At a very basic level this video is a fair description...


Hardware information

Inside a Computer

Make a list of all of the components that you would expect to find inside a computer.

The following panels show the BBC's view...


Computers require input hardware, processing hardware and output hardware. The hardware that defines a computer is the CPU and memory. Without these a computer could not function.

The CPU and memory work together to run programs.


Most computers have a CPU and a separate graphics processing unit (GPU) for images. The GPU can be around 10 times faster than the CPU. It is optimised to produce high-quality 3D graphics for games and films. The GPU is responsible for handling images and frees up the CPU to do all other tasks.

A GPU creates images

Measuring performance

CPU, memory and bus speeds will all affect the overall speed of a computer. If one is significantly slower, then it will slow down the others.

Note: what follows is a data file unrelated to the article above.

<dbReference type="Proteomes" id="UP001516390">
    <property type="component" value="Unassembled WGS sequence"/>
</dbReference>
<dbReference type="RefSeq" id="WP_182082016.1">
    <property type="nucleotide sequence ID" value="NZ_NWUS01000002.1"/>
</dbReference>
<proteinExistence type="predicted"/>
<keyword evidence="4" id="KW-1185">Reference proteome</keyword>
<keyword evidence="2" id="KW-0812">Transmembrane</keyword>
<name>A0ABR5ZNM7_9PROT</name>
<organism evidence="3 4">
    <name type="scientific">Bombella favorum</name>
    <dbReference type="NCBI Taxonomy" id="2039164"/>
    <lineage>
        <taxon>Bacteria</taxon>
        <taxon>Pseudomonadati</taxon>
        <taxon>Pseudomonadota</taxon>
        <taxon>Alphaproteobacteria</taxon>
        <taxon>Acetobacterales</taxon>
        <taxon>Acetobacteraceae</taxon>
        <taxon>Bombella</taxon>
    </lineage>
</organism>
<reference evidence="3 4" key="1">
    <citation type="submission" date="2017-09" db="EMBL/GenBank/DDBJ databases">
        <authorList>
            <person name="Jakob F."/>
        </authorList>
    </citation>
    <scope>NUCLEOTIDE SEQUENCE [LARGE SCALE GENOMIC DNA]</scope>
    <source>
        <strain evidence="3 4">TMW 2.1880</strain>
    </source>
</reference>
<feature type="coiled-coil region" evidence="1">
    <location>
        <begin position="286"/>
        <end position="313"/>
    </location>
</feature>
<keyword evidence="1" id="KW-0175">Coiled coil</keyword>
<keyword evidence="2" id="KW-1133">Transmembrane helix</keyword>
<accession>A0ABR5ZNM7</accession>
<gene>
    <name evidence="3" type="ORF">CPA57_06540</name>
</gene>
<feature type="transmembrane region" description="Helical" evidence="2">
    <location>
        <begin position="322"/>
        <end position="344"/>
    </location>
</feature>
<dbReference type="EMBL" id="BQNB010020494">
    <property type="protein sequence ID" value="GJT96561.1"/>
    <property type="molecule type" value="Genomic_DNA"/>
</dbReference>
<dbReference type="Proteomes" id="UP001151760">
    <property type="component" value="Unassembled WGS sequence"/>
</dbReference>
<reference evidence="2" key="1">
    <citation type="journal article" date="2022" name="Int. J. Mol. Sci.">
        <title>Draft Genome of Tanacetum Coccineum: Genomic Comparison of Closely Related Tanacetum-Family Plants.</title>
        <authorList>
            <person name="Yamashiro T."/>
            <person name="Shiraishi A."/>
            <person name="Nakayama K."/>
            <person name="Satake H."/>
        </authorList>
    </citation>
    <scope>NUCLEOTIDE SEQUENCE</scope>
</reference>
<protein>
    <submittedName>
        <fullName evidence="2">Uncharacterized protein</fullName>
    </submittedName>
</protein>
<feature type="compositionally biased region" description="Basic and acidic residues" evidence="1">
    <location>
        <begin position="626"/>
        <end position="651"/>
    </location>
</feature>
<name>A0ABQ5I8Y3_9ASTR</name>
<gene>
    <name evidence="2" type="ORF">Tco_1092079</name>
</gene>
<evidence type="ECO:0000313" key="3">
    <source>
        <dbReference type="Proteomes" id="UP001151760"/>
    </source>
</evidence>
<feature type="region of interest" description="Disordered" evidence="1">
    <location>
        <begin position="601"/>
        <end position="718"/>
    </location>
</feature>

Benchmarking is a test used to assess the performance of a computer. Different types of benchmark software are used for the different kinds of application you might want a computer to do.

It is difficult to assess the performance of a CPU because a computer might excel at some tasks but not do so well at others. For example, a computer that is going to be used for gaming will require the best combination of hardware to handle intensive graphics quickly. The same computer might not perform so well if it was used to analyse vast amounts of scientific data.

CPU performance

There are four key factors about CPU architecture that affect its performance:

  • cores
  • clock speed
  • cache size
  • processor type


CPU can contain one or more processing units. Each unit is called a core. A core contains an ALUcontrol unit and registers. It is common for computers to have two (dual), four (quad) or even more cores. CPUs with multiple cores have more power to run multiple programs at the same time.